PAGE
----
Credit Suisse's Investment Bank Little More than a Sacrificial Pawn

This post was originally published on link to post

For decades, the investment banking business was the Swiss bank’s power base. With another capital increase looming, its only use now is to save the crisis-ridden institution.

The Investment Bank has been shrunk down to a shadow of its former self, as it teeters on the edge of viability with its roughly $60 billion in risk-weighted assets left.

Although claims to that effect were made by a Credit Suisse chairman, they weren’t from the current one, Axel Lehmann. It was Urs Rohner who maintained that in an interview with the «Aargauer Zeitung» (German only, paywall) only three years ago.

At the time, the business was the power base for Switzerland’s second-largest bank. Since then, it has produced – by far − the worst returns for the entire group. Despite that, it still consumes 34 percent of the group’s capital.

Vague and Unclear

That is a calculation that no longer makes any sense. In July, Credit Suisse’s new management under CEO Ulrich Koerner said it was a clear possibility that the investment banking business could be trimmed even further. Körner wants to create a less capital-intensive, advisory-focused business that supports the core wealth management business.

That is pretty vague. Since then, the bank has been repeatedly forced to make statements that it will discuss any changes to corporate strategy at the end of October, but not before then.

Rumour Mongering

Still, speculation is rife. And rife as it ever has been. «Reuters» reported talks between Credit Suisse and investors about another multi-billion-dollar capital increase. Others are speculating whether it is considering exiting the US investment banking market entirely.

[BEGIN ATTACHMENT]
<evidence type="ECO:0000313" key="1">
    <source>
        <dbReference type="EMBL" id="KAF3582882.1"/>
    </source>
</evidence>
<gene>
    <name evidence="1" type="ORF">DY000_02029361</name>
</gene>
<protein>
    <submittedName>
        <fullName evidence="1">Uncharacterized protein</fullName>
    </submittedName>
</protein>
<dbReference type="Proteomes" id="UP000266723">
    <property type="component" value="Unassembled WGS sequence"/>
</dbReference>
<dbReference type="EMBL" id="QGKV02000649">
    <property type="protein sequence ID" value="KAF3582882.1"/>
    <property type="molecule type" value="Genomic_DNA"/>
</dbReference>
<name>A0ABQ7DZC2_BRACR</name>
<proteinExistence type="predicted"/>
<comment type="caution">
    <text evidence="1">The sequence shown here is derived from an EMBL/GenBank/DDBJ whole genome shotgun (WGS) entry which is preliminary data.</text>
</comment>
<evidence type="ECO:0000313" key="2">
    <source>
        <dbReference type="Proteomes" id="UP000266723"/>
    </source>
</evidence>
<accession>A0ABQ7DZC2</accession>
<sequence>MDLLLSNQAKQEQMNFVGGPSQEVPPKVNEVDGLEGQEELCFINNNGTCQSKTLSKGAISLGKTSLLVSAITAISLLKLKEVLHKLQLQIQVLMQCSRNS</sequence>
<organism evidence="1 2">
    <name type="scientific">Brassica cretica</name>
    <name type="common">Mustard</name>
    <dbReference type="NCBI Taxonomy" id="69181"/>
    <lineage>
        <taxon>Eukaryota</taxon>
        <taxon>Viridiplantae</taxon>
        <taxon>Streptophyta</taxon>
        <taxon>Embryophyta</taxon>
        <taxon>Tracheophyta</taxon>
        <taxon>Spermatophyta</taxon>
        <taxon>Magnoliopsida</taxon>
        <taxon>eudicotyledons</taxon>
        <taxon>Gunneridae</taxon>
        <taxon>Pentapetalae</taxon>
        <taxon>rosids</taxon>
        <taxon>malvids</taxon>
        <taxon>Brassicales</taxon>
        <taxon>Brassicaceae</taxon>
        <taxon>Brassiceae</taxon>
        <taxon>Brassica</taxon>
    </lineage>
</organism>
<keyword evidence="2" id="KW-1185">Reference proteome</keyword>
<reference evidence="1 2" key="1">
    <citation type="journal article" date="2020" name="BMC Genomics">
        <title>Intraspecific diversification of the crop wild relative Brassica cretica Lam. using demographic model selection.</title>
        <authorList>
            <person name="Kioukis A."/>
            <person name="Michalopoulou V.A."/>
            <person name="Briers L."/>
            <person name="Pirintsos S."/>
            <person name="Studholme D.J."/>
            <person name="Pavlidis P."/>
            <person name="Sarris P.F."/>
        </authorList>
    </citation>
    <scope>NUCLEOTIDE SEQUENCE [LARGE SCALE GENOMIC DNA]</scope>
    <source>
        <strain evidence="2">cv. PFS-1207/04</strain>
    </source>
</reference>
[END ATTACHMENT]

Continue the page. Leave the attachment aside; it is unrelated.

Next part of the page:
Credit Suisse denied the latter to finews.ch. «Credit Suisse is not exiting the US market. Any reporting that suggests otherwise is categorically false and completely unfounded,» a spokesperson indicated.

Splitting Up

The «Financial Times» (paywall) came up with a very detailed picture of what the investment banking business could look like come November. A slimmed-down, traditional advisory ready for a spin-off.

At the same time, loss-making or overly risky assets would be hived off into a «Bad Bank». Piecemeal solutions would be found for the remaining parts of the business.

Window Dressing

All this sounds like typical window dressing for a business about to be sold off. The good is being separated from the bad, making it easier to divest.

It gives management more leeway in selling particular areas or businesses, regardless of whether they are listing the units or negotiating with competitors.

Deutsche Bank

In July, Koerner indicated he was looking for a solution to the securitized products group business, a lucrative but risk-laden business valued at about $2.5 billion dollars. Analysts at Deutsche Bank, who published an oft-cited study of Credit Suisse in August, stated it has to go much farther than that.

They reckon with a full exit from fixed income and a total restructuring of the credit and institutional lending franchises.

Lacking Funds

The sale of the securitized products business and further risk mitigation could stem the bank’s financial gaps. But it needs up to $4 billion for its planned restructuring and wealth management growth plans.

Divvying up the investment bank seems to be a far easier choice than asking shareholders for more capital. In May, rumors about an impending capital increase scared off investors. And just this past Thursday, Credit Suisse shares fell to an all-time low. That just means that more new shares will have to be issued to get to the required sum, diluting its present shareholders even more. Given the bank’s market capitalization is currently at about $13 billion dollars, $4 billion is a very big ask.

Becoming Pawns

That makes the once powerful Credit Suisse bankers into little more than pawns. They have to be sacrificed to save the group. 

The bank already reflects that. It is no longer run by investment bankers such as Brady Dougan and Thomas Gottstein but by Koerner and his new appointees Dixit Joshi and Francesca McDonagh, all tried and true restructuring specialists.

Serious Attempt

«This time, we believe that management is seriously trying to tackle the problems in investment banking,», the Deutsche Bank analyst writes. That prediction could turn out to be true come October.